mobility, relates to how electron moves through conductor by interacting with other electron and molecular structure of conductor.

As the electron charge is always the same, so the resistivity of any metal depends upon the product of

and . For most metals over a large range of temperatures, the product of and

decreases with increasing temperature, thus an increase in resistance establishes a positive

temperature coefficient.

Metal Resistivity and Temperature

Metal Resistance and Temperature

Temperature Coefficient of Resistivity

RTD Resistance and Temperature (-200 to 800 C)

RTD Resistance and Temperature (-200 to 800 C)

RTD Resistance and Temperature Equation Constants


The constants A and B are defined like this (Honeywell):

are constants and are defined as (Honeywell):

Modified RT Relationship of TSF


) ) )

Equation of the fitted line

Here M and B are the slope and the intercept of the fitted line..

Standard error in Resistance


is a measure of the amount of error in the prediction of resistance for an individual temperature value. It can be calculated as:

Where,

stands for the sum of the square of the residuals with respect to the fitted line.

Standard errors in the slope and Intercept:

Where,

and

represent individual temperature points and the means of all the

temperature points, respectively. The number of data points used in the regression process is denoted by . respectively. ) and are in fact the standard deviation of slope and intercept

Temperature Coefficient of Resistivity (),

Usually RTD sensing elements are specified with an alpha value between 0C and100C:

The Alpha value may also be calculated directly from the TR equation as:

Considering the testing range, the reference temperature, and comparison of samples. The value of

was preferred over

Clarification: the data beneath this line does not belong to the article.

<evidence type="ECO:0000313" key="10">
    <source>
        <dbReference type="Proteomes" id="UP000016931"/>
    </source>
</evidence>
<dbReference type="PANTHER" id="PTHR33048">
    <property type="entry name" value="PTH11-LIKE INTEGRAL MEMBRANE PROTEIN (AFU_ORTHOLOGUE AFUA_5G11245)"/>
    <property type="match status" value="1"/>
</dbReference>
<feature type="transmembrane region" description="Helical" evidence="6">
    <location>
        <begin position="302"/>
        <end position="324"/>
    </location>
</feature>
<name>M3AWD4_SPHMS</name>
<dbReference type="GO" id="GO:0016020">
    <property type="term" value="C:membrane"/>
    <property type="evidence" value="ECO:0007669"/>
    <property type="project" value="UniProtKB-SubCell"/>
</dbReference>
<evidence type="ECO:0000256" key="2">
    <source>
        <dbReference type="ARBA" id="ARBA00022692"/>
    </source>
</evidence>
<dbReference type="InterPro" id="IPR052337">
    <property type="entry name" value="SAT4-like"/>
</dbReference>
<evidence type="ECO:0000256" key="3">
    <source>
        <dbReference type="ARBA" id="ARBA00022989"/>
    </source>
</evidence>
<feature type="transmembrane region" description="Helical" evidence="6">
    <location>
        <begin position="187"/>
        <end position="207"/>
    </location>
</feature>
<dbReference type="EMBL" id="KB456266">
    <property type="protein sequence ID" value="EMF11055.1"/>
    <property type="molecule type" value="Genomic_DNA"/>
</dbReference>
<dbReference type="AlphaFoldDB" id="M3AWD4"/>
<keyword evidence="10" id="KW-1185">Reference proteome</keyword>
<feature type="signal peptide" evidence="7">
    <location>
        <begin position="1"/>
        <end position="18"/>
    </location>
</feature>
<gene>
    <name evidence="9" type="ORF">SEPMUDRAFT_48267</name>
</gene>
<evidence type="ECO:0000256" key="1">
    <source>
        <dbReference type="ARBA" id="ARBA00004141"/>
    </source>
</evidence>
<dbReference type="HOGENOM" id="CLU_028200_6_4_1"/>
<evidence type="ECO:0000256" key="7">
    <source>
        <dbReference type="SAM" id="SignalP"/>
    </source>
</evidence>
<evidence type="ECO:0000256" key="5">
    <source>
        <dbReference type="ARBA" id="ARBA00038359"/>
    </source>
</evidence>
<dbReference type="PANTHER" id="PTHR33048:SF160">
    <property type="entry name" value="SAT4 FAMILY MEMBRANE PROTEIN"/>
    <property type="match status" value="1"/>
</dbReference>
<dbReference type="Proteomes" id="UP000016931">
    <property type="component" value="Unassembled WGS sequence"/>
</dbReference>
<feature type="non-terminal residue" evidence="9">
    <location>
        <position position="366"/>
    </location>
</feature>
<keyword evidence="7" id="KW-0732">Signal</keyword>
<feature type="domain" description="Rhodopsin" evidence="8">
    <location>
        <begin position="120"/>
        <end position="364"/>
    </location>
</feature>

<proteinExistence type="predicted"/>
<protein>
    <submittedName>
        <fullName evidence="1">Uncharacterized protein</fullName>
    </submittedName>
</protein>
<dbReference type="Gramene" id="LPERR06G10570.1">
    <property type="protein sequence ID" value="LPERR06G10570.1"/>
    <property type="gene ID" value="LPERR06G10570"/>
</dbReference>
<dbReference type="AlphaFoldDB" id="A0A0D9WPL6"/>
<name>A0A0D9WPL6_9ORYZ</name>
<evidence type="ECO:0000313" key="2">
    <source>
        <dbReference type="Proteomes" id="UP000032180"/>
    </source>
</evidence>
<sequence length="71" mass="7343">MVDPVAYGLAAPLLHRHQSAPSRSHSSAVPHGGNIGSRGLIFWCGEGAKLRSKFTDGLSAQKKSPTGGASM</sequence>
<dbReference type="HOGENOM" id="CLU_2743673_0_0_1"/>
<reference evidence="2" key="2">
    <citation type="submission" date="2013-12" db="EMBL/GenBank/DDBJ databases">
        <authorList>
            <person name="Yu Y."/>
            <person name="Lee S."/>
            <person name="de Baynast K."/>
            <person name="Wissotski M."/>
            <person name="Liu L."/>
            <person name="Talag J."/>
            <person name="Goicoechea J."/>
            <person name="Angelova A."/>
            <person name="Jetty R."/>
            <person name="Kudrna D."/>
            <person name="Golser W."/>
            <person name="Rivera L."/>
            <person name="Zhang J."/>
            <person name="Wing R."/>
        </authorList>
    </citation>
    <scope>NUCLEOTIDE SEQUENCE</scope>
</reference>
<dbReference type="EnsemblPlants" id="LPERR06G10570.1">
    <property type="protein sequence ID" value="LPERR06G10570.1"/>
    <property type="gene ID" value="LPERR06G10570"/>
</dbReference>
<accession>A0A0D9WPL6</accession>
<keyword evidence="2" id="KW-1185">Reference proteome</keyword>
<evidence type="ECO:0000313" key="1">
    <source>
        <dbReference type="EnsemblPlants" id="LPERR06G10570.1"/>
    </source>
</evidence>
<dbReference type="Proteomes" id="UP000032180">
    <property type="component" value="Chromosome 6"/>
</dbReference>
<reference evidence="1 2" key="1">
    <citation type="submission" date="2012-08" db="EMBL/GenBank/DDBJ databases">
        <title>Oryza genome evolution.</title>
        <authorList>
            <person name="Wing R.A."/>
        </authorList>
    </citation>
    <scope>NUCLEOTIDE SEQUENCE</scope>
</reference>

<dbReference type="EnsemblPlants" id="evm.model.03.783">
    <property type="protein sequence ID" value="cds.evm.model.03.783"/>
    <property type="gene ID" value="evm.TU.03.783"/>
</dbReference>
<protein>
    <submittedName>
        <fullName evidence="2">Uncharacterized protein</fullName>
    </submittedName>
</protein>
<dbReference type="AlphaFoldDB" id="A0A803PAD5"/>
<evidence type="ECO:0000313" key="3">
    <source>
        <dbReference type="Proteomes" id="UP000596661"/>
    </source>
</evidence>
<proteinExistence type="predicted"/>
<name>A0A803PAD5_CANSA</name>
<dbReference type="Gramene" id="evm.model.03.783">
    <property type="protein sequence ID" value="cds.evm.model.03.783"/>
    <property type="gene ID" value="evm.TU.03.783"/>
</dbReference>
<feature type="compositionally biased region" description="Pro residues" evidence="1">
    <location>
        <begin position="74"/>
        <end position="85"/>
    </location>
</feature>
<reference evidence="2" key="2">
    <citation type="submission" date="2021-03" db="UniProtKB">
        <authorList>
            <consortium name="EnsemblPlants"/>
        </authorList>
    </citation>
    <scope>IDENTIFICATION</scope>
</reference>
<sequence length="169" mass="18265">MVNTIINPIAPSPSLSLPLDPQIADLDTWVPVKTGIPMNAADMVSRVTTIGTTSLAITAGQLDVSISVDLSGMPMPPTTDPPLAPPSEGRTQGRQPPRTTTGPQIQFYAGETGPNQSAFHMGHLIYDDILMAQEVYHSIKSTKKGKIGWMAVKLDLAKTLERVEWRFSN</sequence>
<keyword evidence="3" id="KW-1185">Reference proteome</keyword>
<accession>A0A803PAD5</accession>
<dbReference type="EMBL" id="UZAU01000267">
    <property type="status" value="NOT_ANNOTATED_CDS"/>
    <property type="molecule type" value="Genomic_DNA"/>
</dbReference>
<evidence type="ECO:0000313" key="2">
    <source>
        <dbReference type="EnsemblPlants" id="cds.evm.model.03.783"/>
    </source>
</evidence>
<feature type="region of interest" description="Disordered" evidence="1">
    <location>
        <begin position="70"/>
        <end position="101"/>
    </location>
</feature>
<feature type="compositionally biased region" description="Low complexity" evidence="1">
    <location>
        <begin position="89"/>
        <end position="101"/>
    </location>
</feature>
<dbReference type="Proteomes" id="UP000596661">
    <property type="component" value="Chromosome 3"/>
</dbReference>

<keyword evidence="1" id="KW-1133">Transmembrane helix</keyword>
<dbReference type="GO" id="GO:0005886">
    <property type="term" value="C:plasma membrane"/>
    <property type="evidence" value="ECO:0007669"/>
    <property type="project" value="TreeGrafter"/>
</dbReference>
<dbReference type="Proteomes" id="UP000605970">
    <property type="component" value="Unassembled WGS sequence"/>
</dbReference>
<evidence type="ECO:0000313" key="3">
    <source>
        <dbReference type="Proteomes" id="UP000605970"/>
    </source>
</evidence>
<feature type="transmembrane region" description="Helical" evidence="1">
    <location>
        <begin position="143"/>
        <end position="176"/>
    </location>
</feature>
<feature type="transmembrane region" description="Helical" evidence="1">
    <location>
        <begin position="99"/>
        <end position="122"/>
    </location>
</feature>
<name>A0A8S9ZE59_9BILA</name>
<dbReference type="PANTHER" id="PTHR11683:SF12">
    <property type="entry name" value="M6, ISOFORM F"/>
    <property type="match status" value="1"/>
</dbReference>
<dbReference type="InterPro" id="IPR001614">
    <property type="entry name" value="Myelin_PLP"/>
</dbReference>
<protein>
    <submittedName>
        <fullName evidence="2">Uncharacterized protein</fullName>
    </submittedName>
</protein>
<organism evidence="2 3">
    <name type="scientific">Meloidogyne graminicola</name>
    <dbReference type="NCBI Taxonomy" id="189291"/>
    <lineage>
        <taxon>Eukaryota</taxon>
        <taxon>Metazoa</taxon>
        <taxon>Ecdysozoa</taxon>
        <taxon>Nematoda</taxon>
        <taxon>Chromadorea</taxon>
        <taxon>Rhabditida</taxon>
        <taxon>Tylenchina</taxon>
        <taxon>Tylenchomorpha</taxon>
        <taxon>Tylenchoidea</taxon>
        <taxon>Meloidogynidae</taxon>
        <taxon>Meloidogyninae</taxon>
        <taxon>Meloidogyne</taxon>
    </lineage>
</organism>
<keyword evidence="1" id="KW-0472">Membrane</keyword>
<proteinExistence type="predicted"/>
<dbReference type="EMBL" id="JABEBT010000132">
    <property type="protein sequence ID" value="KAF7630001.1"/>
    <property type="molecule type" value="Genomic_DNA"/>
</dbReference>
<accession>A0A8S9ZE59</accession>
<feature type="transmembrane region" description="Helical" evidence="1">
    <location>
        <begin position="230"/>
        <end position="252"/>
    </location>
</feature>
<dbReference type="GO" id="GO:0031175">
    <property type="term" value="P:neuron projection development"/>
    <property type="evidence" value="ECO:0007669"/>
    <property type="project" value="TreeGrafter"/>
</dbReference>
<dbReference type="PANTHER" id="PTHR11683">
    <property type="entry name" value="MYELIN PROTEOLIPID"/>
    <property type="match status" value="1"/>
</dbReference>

for analysis

for TSF samples made of the same kind of sensing values; can be calculated by

element will always be lower than their corresponding following expressions:

r2-value
is known as the coefficient of determination, and is defined as:

Where, SSE stands for the sum of the square of the residuals with respect to the fitted line while SST means the the sum of the square of the residuals with respect to the average resistance value.

95% Slope

and Intercept

Confidence Deviation

were calculated by multiplying the t-value by their respective standard errors:

95% Resistance Confidence Deviation


is similar to the confidence deviation of the slope and the intercept and can also be calculated by the product of the t-value and the standard error in resistance (

95% Temperature Confidence Deviation

Calibration Equation

Manufacturing Uncertainty
The length of the sensing element in each sample was calculated using:

And compared with the target length

of sensing element defined as:

Where

and

denotes the width and length of the sensing area of the TSF while

stands

for the number of inlays.

1D Steady State Mathematical Modelling


) The thermal resistance is the resistance of a material to the conduction or convection of thermal energy and is defined as: (For conduction) (For convection)

( )

Expression ) can also be expressed in terms of thermal resistance as:

( Expression ( can be rearranged as:

( In equation (, the values of parameters; the parameters may be derived as below: were known. The rest of